Mythology 12 Sep 2017
Greek mythology tells the tale of Charon, the ferryman of Hades, who carries the souls of all deceased humans across the river that divide the world of the living from the world of the dead. To pay Charon a fare for providing passage, ancient Greeks put a coin, often made of gold, into the mouths of the deceased.
Some 6,000 km away, in a land laden with mystical beliefs and sacred Gods, Indians followed a different reasoning behind putting gold in the mouth of the deceased. Here too, gold is considered an amulet, thought to provide protection against evil, danger and disease.
Especially in Northern and Western India, where the practice of placing gold in the mouth of the deceased is widespread, gold is considered to have a strong protective influence. The idea is based on the precious metal’s scarcity and value, and on its colour, which is said to be disturbing to evil spirits, according to William Crooke in his book The Popular Religion and Folk-Lore of Northern India.
The legend goes that the precious metal is particularly effective for warding off evil spirits around the dead when it is in the form of ornaments, and especially when they are images of the Gods, have some mystic significance for the deceased’s family, or are made in imitation of some sacred leaf, flower or animal.
According to Crooke, the people of Khandesh, from Central India, put a paan leaf in the mouth of the deceased male, along with a gold bead from his wife’s necklace. The gold bead is to protect the corpse as it passes over and enable him to get closer to God. This post-death rite is considered the final sanskar, and ensures that the soul of the person is not stuck in the Earth region (bhulok) or the region of the dead (martyalok). Ideally, the gold placed in the mouth will help the soul acquire positive momentum and reach higher regions, according to Hindu Janajagruti Samiti. Consequently, the gold reduces the possibility of being enslaved by negative energies and makes it unlikely that the deceased person’s soul will be able to torment the family.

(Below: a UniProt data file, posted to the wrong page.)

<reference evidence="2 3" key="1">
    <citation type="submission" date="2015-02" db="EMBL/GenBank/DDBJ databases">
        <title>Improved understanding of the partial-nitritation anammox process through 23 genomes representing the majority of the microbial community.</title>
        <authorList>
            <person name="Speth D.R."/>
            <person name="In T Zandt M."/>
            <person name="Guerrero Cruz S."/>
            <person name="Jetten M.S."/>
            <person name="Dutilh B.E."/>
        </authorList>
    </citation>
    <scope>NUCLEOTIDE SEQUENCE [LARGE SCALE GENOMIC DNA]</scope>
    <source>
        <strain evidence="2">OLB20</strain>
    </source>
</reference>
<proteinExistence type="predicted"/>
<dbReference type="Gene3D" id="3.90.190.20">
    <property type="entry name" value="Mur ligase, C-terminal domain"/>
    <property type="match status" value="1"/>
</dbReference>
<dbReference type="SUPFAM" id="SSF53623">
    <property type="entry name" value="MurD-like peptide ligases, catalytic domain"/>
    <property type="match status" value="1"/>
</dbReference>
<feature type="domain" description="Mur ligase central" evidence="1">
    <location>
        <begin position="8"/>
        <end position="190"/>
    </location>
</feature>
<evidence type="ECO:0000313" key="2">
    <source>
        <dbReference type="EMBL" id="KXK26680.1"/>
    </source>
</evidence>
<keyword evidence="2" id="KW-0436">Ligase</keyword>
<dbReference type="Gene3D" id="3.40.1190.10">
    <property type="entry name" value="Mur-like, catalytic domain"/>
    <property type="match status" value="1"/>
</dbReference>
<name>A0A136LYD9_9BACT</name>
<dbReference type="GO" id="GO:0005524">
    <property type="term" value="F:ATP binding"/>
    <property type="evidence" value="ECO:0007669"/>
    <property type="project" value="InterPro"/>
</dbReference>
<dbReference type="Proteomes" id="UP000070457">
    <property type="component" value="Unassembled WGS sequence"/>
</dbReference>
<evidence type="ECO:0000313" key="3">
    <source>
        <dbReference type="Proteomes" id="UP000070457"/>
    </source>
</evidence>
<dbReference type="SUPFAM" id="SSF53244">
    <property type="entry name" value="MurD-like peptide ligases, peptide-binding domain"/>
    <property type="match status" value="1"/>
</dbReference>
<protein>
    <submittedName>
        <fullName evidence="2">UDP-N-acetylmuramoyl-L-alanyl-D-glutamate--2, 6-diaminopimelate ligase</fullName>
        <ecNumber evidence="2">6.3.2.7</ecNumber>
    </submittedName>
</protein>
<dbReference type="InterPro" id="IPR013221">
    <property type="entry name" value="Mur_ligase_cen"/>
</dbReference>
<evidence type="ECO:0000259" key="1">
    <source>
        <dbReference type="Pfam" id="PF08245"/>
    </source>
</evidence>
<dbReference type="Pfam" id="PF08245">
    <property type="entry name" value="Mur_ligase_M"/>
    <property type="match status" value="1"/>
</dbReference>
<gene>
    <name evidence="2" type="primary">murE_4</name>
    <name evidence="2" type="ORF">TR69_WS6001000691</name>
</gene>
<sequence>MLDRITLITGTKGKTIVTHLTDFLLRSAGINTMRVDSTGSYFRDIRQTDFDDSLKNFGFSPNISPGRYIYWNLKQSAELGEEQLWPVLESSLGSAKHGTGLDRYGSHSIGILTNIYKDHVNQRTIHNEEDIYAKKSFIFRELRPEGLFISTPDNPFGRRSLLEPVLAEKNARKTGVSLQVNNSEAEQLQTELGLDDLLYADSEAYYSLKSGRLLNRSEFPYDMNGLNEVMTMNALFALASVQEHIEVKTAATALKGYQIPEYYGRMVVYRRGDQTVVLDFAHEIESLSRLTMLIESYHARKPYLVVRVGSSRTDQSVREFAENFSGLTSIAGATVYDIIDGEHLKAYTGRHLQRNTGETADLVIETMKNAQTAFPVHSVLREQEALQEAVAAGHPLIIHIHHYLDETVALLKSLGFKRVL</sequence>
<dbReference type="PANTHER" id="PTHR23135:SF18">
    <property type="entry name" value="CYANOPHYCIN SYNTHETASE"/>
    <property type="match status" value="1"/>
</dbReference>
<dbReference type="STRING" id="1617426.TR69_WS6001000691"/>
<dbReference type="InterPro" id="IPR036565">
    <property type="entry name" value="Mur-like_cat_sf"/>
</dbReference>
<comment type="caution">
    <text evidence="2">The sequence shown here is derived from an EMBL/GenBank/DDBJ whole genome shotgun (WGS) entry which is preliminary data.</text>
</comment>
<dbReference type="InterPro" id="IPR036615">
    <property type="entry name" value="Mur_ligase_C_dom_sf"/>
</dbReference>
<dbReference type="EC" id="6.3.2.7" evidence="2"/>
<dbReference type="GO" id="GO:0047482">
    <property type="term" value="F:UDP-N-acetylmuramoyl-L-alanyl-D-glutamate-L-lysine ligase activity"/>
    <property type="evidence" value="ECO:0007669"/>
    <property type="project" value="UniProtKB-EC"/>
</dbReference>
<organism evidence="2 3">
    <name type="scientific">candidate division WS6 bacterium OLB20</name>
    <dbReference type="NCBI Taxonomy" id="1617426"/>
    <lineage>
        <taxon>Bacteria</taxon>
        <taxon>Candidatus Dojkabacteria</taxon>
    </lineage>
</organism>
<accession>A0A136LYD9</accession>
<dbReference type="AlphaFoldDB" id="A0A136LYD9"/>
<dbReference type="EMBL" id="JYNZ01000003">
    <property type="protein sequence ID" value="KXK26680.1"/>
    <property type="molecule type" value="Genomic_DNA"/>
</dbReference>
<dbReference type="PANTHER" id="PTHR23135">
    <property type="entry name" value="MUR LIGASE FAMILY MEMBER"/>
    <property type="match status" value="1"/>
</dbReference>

Similarly, in Punjab, the common practice is to put Pancharatana or five kinds of jewels, including gold, in the mouth of the deceased.
While the shape and form of gold is varied based on the geography, religion and sect, it is a common belief that the gold will keep the soul and body clean and pure as it passes on from Earthly bounds.
A chur is a type of broad and flat gold bracelet worn by Bengali women. While the traditional designs require a minimum of 40-50 grams of gold to make each piece, contemporary designs can be crafted in around 25 grams of gold per piece.
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